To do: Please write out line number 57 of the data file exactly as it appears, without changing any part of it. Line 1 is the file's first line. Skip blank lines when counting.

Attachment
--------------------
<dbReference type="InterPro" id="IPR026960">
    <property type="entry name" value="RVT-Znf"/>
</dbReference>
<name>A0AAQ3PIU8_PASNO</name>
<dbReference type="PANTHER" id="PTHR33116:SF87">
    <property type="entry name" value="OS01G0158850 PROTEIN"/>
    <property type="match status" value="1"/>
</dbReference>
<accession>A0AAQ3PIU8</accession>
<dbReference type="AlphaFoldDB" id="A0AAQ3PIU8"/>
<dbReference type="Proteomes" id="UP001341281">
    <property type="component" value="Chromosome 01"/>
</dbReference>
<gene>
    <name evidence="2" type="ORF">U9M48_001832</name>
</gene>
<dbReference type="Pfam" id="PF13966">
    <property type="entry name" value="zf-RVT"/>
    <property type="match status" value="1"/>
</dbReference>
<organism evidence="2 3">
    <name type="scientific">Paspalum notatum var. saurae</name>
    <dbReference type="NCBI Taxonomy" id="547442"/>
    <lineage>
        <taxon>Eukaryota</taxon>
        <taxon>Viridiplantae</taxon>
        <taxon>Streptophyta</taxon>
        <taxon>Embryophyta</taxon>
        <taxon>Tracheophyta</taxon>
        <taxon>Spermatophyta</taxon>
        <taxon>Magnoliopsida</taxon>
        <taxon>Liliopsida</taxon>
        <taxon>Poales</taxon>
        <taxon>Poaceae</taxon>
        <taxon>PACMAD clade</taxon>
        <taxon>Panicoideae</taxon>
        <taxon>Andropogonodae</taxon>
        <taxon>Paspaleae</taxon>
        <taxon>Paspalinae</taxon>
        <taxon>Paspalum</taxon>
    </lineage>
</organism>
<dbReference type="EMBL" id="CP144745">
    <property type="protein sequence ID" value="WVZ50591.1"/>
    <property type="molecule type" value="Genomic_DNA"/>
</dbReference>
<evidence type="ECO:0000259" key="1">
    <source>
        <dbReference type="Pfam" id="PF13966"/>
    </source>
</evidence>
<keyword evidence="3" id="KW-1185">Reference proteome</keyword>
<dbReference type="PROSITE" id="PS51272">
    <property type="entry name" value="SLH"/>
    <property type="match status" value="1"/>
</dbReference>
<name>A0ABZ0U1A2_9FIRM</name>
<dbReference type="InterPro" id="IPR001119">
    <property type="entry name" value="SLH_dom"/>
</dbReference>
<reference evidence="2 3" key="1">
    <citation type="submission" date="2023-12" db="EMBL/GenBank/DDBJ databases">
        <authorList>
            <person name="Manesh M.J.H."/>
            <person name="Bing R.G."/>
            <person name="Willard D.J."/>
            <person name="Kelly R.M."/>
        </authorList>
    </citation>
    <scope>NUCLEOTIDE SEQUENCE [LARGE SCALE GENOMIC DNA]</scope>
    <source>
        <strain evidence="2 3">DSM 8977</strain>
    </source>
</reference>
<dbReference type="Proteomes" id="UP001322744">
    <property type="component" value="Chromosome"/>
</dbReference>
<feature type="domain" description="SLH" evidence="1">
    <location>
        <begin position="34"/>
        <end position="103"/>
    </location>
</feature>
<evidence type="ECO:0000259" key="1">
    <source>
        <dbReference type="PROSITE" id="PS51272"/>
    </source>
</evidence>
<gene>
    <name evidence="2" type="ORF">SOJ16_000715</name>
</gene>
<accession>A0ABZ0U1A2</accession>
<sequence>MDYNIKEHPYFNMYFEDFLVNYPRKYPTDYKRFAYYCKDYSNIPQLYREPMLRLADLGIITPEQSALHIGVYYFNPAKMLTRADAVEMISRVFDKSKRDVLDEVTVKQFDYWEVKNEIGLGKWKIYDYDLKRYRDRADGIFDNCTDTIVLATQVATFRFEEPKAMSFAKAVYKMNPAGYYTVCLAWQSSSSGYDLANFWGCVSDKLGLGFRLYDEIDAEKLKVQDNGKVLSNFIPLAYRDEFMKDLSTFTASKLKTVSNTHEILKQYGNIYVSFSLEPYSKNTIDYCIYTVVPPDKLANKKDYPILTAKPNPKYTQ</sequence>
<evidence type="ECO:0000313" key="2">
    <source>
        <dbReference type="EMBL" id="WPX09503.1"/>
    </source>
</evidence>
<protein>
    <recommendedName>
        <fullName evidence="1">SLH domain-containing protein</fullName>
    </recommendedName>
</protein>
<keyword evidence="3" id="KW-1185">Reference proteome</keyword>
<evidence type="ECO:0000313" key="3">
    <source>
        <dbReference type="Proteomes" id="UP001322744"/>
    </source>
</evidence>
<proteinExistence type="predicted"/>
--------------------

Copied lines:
<name>A0ABZ0U1A2_9FIRM</name>